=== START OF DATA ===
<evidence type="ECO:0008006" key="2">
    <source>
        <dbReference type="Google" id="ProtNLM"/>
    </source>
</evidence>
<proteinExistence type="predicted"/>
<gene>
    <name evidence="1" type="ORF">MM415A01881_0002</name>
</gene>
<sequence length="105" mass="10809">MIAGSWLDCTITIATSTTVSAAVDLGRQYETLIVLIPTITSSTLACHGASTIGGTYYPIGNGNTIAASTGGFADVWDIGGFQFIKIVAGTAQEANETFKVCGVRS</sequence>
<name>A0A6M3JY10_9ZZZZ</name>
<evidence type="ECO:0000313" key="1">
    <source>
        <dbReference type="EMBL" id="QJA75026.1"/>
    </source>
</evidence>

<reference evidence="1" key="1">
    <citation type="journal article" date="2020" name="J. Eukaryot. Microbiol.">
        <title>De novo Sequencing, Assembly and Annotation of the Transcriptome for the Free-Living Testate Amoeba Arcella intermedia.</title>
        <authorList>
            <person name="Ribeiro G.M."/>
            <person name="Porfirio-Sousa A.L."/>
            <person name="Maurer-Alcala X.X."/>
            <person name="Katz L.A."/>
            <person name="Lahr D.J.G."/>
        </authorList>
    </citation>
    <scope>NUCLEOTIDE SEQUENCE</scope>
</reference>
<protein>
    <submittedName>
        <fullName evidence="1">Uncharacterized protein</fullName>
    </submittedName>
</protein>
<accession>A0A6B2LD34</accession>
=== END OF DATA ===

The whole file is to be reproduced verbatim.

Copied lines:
<evidence type="ECO:0008006" key="2">
    <source>
        <dbReference type="Google" id="ProtNLM"/>
    </source>
</evidence>
<proteinExistence type="predicted"/>
<gene>
    <name evidence="1" type="ORF">MM415A01881_0002</name>
</gene>
<sequence length="105" mass="10809">MIAGSWLDCTITIATSTTVSAAVDLGRQYETLIVLIPTITSSTLACHGASTIGGTYYPIGNGNTIAASTGGFADVWDIGGFQFIKIVAGTAQEANETFKVCGVRS</sequence>
<name>A0A6M3JY10_9ZZZZ</name>
<evidence type="ECO:0000313" key="1">
    <source>
        <dbReference type="EMBL" id="QJA75026.1"/>
    </source>
</evidence>

<reference evidence="1" key="1">
    <citation type="journal article" date="2020" name="J. Eukaryot. Microbiol.">
        <title>De novo Sequencing, Assembly and Annotation of the Transcriptome for the Free-Living Testate Amoeba Arcella intermedia.</title>
        <authorList>
            <person name="Ribeiro G.M."/>
            <person name="Porfirio-Sousa A.L."/>
            <person name="Maurer-Alcala X.X."/>
            <person name="Katz L.A."/>
            <person name="Lahr D.J.G."/>
        </authorList>
    </citation>
    <scope>NUCLEOTIDE SEQUENCE</scope>
</reference>
<protein>
    <submittedName>
        <fullName evidence="1">Uncharacterized protein</fullName>
    </submittedName>
</protein>
<accession>A0A6B2LD34</accession>